Ethical Consumption

See also: Ethical Food Consumption

What are the ethics around consumption?

It’s hard to say no to nice things. And when advertisers urge us to increase consumption “because you’re worth it!”, it can be hard to concentrate on the fundamentals.

But consumption is a serious ethical issue in the twenty-first century, and needs genuine thought.

This page discusses some of the ethical dilemmas around consumption and offers some areas for thought.

The Ethical Issues Around Consumption

There are two main aspects to ethical consumption.

1. Ethical Production

Ethical production relates to how goods and services are produced. This covers the processes and the people involved.

For example:

  • How certain are you that your clothes are produced in factories by people paid a fair wage for a fair day’s work, and not in a sweatshop by those forced to work long days in cramped and airless conditions for low wages?
  • How certain are you that the processes used to produce the goods that you buy are not damaging the environment, for example through release of chemicals?
  • How do you know where and how the energy that powers your home is produced? Is the production process burning large quantities of fossil fuels and adding to environmental pollution?

These are not easy questions to answer, and many of us have quietly chosen to ignore them in favour of an easier life.

But is this really ethical?

After all, we all have a responsibility for what we do, and ignorance is no defence in law.

2. Fair Consumption

The second issue is whether you are consuming your fair share of goods and services.

Our page on Fairness and Justice explains that ‘fairness’ is often a relative concept. In other words, you look at other people around you and consider whether what you have is ‘fair’ in relation to what they have.

But there is a wider issue about whether you are consuming more than ‘most others’, and not just those around you.


Press reports often criticise ‘fat cats’ for their large bonuses, but quotes from said ‘fat cats’ make clear that they believe that their remuneration is justified because others they know are paid similarly.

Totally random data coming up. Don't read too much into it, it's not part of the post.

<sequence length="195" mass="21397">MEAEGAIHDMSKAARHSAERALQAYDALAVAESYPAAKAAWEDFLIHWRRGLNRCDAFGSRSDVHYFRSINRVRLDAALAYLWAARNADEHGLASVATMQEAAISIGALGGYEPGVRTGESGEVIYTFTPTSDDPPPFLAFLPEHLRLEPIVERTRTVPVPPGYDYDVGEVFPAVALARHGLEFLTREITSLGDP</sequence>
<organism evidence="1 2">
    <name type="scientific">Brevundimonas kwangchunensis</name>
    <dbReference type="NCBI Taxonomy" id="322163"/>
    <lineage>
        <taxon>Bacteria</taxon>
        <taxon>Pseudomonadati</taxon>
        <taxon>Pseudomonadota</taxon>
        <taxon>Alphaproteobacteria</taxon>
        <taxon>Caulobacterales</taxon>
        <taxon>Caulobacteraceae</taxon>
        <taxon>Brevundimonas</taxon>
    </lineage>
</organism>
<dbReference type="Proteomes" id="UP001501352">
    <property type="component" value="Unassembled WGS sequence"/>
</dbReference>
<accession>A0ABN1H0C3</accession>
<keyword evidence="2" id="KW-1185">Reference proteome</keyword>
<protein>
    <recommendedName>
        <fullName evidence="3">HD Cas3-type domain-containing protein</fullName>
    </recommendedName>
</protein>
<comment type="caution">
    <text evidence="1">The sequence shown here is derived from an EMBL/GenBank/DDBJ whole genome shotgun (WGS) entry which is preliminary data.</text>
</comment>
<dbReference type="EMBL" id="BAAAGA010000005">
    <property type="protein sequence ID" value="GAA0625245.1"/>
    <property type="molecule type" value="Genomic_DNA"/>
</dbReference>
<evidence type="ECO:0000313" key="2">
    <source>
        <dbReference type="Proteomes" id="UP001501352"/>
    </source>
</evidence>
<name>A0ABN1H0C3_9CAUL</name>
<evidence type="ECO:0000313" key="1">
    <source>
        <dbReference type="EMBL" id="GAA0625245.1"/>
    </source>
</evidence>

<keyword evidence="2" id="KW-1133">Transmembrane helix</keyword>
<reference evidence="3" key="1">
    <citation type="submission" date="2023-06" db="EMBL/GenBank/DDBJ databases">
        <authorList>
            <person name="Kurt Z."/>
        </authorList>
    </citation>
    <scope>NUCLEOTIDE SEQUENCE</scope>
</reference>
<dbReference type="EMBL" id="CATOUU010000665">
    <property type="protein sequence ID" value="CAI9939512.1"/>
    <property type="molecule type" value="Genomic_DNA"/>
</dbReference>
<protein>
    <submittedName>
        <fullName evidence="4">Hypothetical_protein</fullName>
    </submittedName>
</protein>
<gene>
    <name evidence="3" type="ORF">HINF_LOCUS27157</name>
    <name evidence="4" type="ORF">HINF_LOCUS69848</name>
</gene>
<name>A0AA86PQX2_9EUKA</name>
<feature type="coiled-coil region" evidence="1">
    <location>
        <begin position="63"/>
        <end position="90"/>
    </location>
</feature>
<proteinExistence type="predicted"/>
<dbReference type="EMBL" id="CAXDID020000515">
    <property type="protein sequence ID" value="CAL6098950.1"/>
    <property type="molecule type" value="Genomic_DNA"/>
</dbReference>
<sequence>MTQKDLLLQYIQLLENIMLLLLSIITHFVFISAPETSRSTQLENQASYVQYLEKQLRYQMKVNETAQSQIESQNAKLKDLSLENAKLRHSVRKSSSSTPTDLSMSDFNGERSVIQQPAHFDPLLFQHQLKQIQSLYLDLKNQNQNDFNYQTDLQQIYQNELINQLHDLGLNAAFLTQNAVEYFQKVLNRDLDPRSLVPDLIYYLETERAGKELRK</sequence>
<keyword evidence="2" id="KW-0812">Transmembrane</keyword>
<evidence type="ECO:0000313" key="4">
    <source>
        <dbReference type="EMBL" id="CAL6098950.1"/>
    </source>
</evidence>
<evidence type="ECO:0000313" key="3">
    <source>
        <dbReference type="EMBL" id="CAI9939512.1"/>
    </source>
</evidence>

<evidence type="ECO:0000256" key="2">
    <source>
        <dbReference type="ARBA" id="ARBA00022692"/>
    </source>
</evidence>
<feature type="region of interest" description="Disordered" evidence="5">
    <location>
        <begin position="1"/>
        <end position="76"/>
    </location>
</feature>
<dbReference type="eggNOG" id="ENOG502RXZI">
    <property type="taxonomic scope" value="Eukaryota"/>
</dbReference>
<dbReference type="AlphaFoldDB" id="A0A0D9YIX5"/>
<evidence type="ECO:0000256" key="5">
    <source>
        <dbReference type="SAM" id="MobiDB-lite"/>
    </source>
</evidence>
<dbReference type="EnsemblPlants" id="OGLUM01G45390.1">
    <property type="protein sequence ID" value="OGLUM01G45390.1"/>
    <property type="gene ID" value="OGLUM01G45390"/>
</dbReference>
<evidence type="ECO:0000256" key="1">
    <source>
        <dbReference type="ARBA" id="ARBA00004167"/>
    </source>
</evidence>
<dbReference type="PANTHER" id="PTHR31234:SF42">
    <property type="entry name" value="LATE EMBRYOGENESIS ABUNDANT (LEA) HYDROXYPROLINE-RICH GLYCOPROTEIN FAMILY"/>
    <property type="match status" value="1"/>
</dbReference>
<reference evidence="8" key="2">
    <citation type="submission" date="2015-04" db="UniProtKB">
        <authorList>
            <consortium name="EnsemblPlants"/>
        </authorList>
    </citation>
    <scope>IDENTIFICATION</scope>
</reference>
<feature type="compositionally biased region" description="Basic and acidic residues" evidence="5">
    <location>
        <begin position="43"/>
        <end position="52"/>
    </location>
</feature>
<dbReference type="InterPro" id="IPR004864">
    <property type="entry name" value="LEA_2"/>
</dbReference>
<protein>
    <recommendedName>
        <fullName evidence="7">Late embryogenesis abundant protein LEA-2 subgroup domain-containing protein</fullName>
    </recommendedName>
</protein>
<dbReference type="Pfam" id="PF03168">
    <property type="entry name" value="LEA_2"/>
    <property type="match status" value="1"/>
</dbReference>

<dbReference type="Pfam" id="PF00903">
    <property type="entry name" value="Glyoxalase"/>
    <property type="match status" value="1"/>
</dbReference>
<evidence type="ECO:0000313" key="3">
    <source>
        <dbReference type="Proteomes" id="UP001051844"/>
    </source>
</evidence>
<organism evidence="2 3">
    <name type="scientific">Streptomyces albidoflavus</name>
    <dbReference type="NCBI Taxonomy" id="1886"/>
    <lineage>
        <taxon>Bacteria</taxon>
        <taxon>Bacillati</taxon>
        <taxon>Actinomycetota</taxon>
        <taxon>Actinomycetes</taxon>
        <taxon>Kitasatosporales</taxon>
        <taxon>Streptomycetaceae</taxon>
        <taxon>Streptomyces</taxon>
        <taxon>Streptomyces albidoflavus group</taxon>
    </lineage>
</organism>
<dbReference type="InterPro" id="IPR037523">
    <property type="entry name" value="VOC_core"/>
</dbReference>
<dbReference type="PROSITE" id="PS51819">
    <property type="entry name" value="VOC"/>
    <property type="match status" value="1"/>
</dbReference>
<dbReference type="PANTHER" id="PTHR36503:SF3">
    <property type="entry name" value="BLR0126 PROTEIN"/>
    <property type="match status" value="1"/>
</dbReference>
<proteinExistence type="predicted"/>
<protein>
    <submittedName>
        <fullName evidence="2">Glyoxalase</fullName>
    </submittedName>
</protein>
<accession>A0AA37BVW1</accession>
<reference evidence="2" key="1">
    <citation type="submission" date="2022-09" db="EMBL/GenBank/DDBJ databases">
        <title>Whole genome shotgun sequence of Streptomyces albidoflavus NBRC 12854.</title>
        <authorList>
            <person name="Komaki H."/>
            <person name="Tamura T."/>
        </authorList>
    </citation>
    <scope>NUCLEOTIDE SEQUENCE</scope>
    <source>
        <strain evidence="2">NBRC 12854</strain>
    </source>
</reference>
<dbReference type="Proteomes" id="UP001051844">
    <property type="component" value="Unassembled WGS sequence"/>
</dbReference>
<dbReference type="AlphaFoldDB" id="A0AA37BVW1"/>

The fact that they are paid two, three or even ten times the average wage in the country is not mentioned.

In the developed world, then, there is a huge ethical question about whether it is ‘fair’ that we are able to consume so much more than those in the developing world.

This question cannot be solved quickly or simply.

Nobody is suggesting that everyone should reduce their consumption to match that of people in the poorer parts of Africa. But this issue is nevertheless worth bearing in mind when you are thinking about whether your consumption is ‘ethical’.

Improving the Ethics of Your Consumption

The good news is that there are things, both large and small, that you can do to both establish and improve the fairness of your consumption.

These include:

Fair Consumption

  • Don’t waste food. The amount of food that is thrown away each week is often cited as a major issue. Instead of buying whatever you fancy, try to plan ahead and only buy what you know you need.

    Check the ‘use by’ dates on perishable foods and make sure that you use them up before that date (and don’t worry about ‘best before’ dates as they are usually meaningless), or even freeze them if necessary. This will have the added bonus of reducing your shopping bill.